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What are Limoges Boxes?

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  • Written By: Michael Pollick
  • Edited By: Niki Foster
  • Last Modified Date: 15 November 2016
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Limoges boxes are highly collectible pieces of decorated porcelain imported from the French city of Limoges. Most Limoges boxes are decorated by hand and kiln-fired between each application of paint. Some high-end Limoges boxes are further enhanced with 22-karat gold inlay or precious stones. Metal hinges for the lids are added at a later date, which means the fit may not be the same for every Limoges box.

For centuries, only Chinese artisans could produce white porcelain from a material known as hard paste clay. European craftsmen only had a soft paste clay, which left their porcelain creations dangerously brittle and rather dull in color. In the early 19th century, a deposit of kaolin (hard paste) clay was discovered in a French mountain range. French porcelain artisans were at last able to produce a product similar to Chinese porcelain in strength and color. The city of Limoges became the center of porcelain artistry, much like Dresden in Germany.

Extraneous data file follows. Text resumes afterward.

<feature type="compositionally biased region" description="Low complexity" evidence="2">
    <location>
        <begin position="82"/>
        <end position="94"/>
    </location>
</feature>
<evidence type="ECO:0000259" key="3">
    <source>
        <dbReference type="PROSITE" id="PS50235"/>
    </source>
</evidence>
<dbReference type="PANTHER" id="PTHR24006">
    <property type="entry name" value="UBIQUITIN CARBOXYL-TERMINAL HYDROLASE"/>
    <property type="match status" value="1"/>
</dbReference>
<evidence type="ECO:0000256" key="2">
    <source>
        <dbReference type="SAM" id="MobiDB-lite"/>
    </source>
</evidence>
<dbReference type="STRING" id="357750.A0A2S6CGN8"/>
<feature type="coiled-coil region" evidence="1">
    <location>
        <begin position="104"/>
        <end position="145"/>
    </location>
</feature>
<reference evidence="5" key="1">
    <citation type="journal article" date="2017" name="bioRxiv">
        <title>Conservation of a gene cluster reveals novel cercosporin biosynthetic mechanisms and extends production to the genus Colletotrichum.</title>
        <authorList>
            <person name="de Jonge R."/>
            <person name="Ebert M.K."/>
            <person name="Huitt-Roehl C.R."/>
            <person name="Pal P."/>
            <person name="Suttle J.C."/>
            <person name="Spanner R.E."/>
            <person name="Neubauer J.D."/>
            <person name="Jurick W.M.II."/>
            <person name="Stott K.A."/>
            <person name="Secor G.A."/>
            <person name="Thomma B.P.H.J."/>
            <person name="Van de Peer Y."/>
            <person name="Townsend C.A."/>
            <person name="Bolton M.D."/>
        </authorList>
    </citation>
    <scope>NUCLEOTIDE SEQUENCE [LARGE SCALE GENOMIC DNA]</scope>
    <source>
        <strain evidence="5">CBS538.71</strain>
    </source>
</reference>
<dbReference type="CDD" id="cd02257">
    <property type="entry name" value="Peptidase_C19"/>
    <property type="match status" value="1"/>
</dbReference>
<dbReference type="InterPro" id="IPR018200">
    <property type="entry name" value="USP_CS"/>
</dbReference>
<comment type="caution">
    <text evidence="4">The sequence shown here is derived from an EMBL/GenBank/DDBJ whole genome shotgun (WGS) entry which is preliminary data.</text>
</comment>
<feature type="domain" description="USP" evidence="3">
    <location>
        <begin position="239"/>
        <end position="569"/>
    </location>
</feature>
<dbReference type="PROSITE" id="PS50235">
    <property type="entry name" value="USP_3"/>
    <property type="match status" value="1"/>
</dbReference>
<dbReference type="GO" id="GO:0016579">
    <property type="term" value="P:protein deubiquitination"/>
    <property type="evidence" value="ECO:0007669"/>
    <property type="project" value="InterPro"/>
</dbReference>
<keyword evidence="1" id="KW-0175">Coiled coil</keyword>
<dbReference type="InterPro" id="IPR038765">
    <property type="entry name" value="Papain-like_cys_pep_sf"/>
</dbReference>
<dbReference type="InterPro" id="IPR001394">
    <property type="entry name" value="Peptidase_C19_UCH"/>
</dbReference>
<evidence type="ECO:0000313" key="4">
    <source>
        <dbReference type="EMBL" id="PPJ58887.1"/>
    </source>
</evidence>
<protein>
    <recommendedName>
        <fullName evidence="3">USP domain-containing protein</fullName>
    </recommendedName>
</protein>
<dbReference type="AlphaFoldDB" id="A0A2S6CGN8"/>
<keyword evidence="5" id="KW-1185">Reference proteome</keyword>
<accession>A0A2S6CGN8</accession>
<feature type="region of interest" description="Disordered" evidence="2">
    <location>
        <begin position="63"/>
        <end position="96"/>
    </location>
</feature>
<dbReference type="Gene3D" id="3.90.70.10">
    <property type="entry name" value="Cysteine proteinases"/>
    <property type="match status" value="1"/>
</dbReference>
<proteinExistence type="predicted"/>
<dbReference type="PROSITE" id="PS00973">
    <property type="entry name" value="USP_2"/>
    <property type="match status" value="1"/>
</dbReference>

Although the craftsmen working in Limoges produced other porcelain items, such as dinnerware and cups, it was the Limoges boxes which became most popular among French consumers. Limoges boxes often contained small pieces of jewelry, perfumes, snuff tobacco or even secret messages and love letters. There was certainly a decorative element to these early Limoges boxes, but many people considered them a functional part of their personal wardrobe.

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The popularity of Limoges boxes in France waned over the 19th century, as other more practical storage containers took their place. Very few Americans even knew of their existence, since Limoges boxes were not imported out of France. Only those who travelled to Europe had the opportunity to bring a few pieces back to the United States. Wholesale importation of genuine Limoges boxes would not begin in earnest until the 1950s. Reproduction Limoges boxes also began to enter the mainstream consumer market in the 1960s.

French law only requires one stamp on genuine Limoges boxes, essentially verifying that the piece was indeed made in the city of Limoges. Other than that stamp, different porcelain manufacturers are free to place any markings they choose. Because Limoges boxes are very labor-intensive, many experts suggest looking for the use of multiple colors and intricate details for authenticity. Makers of cheaper Limoges boxes tend to use a limited amount of paint to reduce firing time. Quality Limoges boxes often sell between US$100 and US$600, but reproductions can sell for as little as US$5.

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